20. A current source inverter power supply circuit for an ozonator as claimed in claim 15, said adjustable current pulse amplitude control circuit comprising a current detector means for detecting the current supplied through said semiconductor switch bridge inverter to obtain a current signal, means for producing a direct current voltage source, and osillator means for generating an output control signal for controlling the amplitude of the substantially rectangular current pulse of alternating polarity in accordance with said direct current voltage source and said current signal.
21. A current source inverter power supply circuit for an ozonator as claimed in claim 20, said oscillator means comprising first and second operational amplifiers coupled together to generate said output control signal, said first operational amplifier having an input from said current detector means and said second operational amplifier having an input from said direct curent voltage source means.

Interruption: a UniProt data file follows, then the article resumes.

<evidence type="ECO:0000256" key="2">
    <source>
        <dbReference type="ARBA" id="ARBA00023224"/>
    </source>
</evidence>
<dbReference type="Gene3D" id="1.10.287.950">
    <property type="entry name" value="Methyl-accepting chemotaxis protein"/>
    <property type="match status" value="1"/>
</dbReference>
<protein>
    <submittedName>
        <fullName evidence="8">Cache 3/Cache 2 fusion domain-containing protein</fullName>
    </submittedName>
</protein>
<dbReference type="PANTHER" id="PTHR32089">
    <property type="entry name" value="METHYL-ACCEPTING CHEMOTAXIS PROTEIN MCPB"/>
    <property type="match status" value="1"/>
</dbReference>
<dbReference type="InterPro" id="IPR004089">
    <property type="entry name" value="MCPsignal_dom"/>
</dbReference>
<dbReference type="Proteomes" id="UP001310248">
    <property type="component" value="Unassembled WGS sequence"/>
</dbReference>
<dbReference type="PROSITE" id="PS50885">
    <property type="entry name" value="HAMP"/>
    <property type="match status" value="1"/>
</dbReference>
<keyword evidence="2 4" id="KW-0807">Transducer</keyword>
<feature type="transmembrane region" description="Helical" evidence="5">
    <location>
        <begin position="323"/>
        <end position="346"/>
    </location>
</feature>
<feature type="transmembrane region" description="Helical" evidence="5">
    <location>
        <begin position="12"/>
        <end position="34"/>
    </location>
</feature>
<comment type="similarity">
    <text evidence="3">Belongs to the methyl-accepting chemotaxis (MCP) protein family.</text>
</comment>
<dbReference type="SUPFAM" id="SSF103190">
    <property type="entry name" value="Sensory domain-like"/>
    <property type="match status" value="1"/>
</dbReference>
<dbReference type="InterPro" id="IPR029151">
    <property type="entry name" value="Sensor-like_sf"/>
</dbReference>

Description

This is a continuation of patent application Ser. No. 725,735 "now pending", filed Apr. 22, 1985.

BACKGROUND OF THE INVENTION

1. Field of the Invention

The present invention relates generally to a solid state power supply circuit for a corona discharge device such as an ozonator, and more particularly pertains to a thyristor inverter power supply circuit employing a current source inverter with controlled gating of the thyristors.

2. Description of the Prior Art

It is known in the art that ozone can be produced by the passage of oxygen or air between two electrodes, between which an electrical corona discharge is maintained. Other processes for producing ozone, such as by spark discharge or by action of ultra-violet radiation, have not been of great industrial significance because the ozone yield is considerably lower. The production of ozone by a corona discharge is of considerable importance in broad areas of industry, for water treatment in the preparation of drinking water, and for water purification and sterilization.